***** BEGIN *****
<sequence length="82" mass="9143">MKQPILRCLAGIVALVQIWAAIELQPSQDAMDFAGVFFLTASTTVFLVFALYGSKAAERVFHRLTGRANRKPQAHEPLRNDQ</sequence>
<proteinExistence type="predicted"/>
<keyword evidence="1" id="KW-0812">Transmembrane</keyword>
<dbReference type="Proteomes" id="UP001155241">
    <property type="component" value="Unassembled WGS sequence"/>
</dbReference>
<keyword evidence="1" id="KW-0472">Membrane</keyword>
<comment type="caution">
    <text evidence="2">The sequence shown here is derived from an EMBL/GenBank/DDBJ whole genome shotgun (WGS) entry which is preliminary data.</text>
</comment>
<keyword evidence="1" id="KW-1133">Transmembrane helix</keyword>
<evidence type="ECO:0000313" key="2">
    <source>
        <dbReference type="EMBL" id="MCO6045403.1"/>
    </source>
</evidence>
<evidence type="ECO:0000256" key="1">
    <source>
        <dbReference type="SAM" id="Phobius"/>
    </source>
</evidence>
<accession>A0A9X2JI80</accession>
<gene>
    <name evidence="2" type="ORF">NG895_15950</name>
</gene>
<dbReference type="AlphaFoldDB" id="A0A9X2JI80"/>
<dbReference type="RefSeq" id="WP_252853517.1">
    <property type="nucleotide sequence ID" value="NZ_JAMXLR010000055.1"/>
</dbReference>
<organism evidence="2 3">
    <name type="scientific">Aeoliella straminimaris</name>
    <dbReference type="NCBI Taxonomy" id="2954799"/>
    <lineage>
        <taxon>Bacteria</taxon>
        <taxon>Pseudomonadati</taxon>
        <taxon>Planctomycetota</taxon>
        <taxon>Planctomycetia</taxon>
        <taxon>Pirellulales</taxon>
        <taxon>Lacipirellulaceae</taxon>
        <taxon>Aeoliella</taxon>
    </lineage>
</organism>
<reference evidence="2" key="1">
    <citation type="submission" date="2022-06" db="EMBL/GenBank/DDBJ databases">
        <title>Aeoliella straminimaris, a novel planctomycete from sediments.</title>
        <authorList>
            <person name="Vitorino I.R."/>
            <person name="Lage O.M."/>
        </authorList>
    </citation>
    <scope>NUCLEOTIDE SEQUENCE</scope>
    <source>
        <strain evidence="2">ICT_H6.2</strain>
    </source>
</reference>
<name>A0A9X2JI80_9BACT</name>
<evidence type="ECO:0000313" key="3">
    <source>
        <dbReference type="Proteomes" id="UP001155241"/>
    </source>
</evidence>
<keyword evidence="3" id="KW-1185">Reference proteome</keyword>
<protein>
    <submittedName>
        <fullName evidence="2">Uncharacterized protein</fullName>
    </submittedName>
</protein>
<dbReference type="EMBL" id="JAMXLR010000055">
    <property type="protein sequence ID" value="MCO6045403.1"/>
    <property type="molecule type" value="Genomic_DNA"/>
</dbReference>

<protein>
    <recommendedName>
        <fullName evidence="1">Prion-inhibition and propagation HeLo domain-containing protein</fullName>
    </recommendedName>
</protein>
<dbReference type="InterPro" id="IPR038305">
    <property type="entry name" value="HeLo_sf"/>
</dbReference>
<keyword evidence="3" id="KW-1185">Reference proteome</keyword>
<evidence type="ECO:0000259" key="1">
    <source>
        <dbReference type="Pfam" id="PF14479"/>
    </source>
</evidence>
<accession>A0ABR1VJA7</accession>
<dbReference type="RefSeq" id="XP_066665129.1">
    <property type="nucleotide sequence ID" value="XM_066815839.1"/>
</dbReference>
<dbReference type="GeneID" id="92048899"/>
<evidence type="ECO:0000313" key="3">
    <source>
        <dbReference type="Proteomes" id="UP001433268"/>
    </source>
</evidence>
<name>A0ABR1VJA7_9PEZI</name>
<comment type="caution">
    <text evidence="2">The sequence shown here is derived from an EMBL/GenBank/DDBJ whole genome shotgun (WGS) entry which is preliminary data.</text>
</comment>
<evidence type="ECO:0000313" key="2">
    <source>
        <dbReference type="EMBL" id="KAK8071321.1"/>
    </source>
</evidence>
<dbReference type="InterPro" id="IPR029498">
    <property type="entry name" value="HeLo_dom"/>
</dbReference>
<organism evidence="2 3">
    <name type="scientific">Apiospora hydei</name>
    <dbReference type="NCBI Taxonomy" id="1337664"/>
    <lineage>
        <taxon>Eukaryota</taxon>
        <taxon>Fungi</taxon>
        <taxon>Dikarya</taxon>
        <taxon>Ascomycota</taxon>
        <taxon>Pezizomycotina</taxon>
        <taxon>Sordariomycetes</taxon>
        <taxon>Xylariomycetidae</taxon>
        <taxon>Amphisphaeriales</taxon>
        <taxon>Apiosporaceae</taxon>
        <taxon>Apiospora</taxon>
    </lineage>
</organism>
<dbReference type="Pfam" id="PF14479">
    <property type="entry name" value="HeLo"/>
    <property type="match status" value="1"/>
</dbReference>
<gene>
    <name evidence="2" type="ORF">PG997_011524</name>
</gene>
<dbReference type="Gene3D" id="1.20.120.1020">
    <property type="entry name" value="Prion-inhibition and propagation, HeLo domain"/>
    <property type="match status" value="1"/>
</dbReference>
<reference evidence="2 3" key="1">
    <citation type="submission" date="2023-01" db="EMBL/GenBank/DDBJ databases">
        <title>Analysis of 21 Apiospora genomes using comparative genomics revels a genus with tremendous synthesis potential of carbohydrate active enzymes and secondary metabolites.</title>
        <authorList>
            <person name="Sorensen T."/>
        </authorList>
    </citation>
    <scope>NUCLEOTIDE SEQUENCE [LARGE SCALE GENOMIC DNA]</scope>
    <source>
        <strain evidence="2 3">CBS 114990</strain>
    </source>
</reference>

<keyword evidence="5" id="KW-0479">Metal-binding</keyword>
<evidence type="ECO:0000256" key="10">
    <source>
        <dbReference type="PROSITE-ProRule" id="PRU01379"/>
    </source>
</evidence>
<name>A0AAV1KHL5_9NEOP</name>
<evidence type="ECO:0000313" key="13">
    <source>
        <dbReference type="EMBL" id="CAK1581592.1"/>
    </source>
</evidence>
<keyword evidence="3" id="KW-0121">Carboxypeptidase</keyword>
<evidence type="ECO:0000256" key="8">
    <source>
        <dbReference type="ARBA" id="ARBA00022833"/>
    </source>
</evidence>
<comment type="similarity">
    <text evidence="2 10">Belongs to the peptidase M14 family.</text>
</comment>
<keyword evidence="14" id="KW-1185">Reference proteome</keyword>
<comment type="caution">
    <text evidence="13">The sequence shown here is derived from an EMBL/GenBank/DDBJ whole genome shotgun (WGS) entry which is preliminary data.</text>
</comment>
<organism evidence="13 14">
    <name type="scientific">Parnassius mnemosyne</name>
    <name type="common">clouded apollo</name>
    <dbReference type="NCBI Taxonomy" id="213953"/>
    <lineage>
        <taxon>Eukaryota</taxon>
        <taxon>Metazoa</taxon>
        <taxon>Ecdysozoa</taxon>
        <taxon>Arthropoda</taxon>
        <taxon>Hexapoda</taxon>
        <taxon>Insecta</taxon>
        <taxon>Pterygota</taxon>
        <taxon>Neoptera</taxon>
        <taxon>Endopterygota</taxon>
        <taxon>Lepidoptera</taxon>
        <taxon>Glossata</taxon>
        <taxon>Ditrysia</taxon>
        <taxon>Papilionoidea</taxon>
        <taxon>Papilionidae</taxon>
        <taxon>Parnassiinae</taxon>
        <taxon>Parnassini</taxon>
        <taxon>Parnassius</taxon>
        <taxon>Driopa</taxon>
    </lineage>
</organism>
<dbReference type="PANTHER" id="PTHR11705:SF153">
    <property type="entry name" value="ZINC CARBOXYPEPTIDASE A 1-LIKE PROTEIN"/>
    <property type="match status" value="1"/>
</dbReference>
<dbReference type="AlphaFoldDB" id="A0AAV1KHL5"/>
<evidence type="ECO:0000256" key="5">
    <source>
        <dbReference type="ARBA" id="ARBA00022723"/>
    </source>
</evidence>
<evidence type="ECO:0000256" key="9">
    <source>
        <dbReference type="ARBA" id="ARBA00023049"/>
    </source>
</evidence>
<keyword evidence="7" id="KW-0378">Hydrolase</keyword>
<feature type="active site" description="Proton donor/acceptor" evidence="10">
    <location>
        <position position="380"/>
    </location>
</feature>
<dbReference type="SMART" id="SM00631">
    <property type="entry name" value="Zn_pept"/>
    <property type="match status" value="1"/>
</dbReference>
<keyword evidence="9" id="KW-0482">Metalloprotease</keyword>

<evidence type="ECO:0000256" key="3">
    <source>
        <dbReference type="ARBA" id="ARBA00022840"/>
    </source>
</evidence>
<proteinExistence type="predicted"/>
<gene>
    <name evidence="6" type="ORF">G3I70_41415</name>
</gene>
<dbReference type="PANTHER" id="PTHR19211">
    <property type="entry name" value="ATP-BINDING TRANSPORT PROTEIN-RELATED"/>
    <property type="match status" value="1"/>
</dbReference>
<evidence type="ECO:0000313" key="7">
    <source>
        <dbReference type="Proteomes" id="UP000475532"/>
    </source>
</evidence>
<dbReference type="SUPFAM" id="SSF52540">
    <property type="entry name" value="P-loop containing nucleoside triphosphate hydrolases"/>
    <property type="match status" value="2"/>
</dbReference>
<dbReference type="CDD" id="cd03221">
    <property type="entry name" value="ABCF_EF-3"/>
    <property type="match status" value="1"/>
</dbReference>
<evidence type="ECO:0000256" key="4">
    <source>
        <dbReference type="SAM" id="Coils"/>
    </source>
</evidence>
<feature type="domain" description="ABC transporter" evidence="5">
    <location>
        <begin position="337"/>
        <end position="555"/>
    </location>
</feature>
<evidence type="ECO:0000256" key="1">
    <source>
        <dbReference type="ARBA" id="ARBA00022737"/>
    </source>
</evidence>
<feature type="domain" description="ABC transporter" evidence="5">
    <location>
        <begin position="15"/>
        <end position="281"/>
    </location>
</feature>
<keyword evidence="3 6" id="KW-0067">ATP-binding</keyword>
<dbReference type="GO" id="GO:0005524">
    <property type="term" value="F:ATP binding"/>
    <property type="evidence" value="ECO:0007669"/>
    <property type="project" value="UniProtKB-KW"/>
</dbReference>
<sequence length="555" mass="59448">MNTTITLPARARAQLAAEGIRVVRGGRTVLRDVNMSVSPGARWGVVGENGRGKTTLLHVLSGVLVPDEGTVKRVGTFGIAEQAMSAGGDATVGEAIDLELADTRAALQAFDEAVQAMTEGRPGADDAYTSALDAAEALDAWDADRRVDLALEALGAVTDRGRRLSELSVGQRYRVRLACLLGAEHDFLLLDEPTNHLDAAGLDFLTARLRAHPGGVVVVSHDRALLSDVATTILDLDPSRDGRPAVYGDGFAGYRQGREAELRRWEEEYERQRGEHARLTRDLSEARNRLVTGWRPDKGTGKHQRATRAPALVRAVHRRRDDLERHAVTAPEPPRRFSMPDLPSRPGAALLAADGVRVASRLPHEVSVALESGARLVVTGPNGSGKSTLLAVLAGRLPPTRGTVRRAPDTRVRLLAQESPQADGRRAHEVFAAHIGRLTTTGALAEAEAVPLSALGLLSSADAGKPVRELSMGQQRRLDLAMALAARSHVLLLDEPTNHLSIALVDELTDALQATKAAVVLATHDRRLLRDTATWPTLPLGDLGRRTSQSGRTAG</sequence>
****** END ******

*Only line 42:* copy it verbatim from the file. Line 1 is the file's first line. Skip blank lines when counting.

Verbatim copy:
</organism>